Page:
by John Wible
The third Saturday in February marks World Pangolin Day, celebrating the scaly anteater that is sometimes called the pinecone mammal. Pangolins are covered with scales made of keratin, the same stuff in your fingernails and hair. Because some traditional medicines mistakenly impart curative powers to their scales, pangolins have become the most heavily illegally trafficked animal on the planet. Pangolins lack teeth and live exclusively on social insects, like ants and termites, which they catch with their very long sticky tongue. Today, there are eight species of pangolins, four in Asia and four in Africa. The fossil record reveals greater diversity and geographic distribution for these unusual creatures, including Europe and North America.
I study the evolutionary relationships of mammals, building family trees based on the anatomy of living and extinct species. In the 1800s and 1900s, pangolins were grouped with other mammals that are toothless or have very reduced teeth, such as anteaters, aardvarks, sloths, and armadillos, in the aptly named Edentata (think edentulous, or “toothless”). In the last 25 years, the study of DNA has revealed a totally different set of relationships for these edentate mammals. Aardvarks are in an African group with elephants, elephant shrews, tenrecs, and hyraxes; anteaters, sloths, and armadillos are in a South American group; and pangolins are most closely related to Carnivora (dogs, bears, cats, hyaenas, raccoon, etc.). It is hard to imagine that the gentle, toothless pangolins are close kin to the ferocious meat-eater lineage that includes lions, tigers, and saber-toothed cats.
Although DNA supports relationships of pangolins and carnivorans, we are hard pressed to find anatomical features that link the two groups. One unusual feature shared by both and, therefore, hypothesized to be present in their common ancestor is the os tentorium or brain bone! A typical mammalian brain is composed of three parts delimited by deep grooves, termed sulci, the fore-, mid-, and hindbrain, which correspond respectively to the olfactory bulbs, cerebrum, and cerebellum.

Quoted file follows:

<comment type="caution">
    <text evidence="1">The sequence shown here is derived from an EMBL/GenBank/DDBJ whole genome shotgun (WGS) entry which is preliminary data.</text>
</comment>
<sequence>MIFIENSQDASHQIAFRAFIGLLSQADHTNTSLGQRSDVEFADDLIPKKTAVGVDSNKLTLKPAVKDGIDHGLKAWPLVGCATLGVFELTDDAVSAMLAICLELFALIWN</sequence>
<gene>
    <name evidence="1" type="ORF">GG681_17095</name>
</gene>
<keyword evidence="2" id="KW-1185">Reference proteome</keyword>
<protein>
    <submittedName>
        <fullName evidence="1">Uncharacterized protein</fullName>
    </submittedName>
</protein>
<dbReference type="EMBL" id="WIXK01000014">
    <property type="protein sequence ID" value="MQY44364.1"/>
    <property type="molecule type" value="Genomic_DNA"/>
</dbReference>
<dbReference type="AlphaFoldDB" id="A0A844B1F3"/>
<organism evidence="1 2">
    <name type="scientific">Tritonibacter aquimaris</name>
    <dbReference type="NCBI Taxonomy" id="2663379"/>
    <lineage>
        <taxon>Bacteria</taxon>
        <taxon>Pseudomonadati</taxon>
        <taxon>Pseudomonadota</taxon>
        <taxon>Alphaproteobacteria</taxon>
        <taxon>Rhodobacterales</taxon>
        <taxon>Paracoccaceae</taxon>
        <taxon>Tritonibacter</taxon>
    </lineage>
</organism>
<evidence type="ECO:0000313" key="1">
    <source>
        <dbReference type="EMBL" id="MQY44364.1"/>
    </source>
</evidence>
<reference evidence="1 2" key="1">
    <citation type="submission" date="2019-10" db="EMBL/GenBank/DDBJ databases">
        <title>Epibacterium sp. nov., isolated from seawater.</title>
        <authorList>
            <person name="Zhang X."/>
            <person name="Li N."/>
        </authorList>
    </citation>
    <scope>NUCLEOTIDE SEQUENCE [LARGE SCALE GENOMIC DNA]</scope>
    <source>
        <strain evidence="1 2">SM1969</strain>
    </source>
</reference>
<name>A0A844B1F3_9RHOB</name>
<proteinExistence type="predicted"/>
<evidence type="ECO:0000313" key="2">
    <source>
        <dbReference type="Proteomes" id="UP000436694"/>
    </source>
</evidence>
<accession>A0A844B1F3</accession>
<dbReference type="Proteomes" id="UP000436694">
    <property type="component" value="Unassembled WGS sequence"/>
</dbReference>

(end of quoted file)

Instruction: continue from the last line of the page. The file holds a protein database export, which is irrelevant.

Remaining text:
The human brain is dominated by its greatly enlarged cerebrum with tiny olfactory bulbs; pangolins and carnivorans have a much better sense of smell with well-developed olfactory bulbs and relatively smaller cerebrum. The brain in mammals is encased in a fluid-filled space surrounded by layers of connective tissue and within the bony braincase of the skull. One of the connective tissue layers, the dura mater, has a fold called the tentorium cerebelli (meaning the tent of the cerebellum) that fits in the deep sulcus between the cerebrum and cerebellum. In pangolins and carnivorans, the connective tissue tentorium has a layer of bone in it, creating a partial bony separation between the cerebrum and cerebellum. In pangolins and carnivorans, the os tentorium is not a single bone, but is made up of contributions from three or four skull bones. There are other mammals that independently have evolved an os tentorium, including horses, but it is not as extensive as that in pangolins and carnivorans.
Okay, so we have a nice anatomical feature allying pangolins and carnivorans. However, we are left with one very large unanswered question. Why? If it is such a good thing to partially separate the cerebrum and cerebellum by bone, why don’t all mammals do it? The os tentorium is said to be “protective” of the brain, but protective how? Did a random mutation some 60 million years ago in the common ancestor of pangolins and carnivorans lead to the formation of the brain bone in the living forms? Is the brain bone somehow linked to another innovation that is strongly selected for? Is there some function to the brain bone that our brains cannot fathom? As an anatomist, I can study the structure and distribution of the brain bone in living and extinct mammals but to get at the “why” question may require a deep dive into molecular biology. Understanding the genetics behind the os tentorium may be the only path forward on cracking this mystery.
John Wible is Curator of Mammals at Carnegie Museum of Natural History.
Carnegie Museum of Natural History Blog Citation InformationBlog author: Wible, John
Publication date: February 16, 2023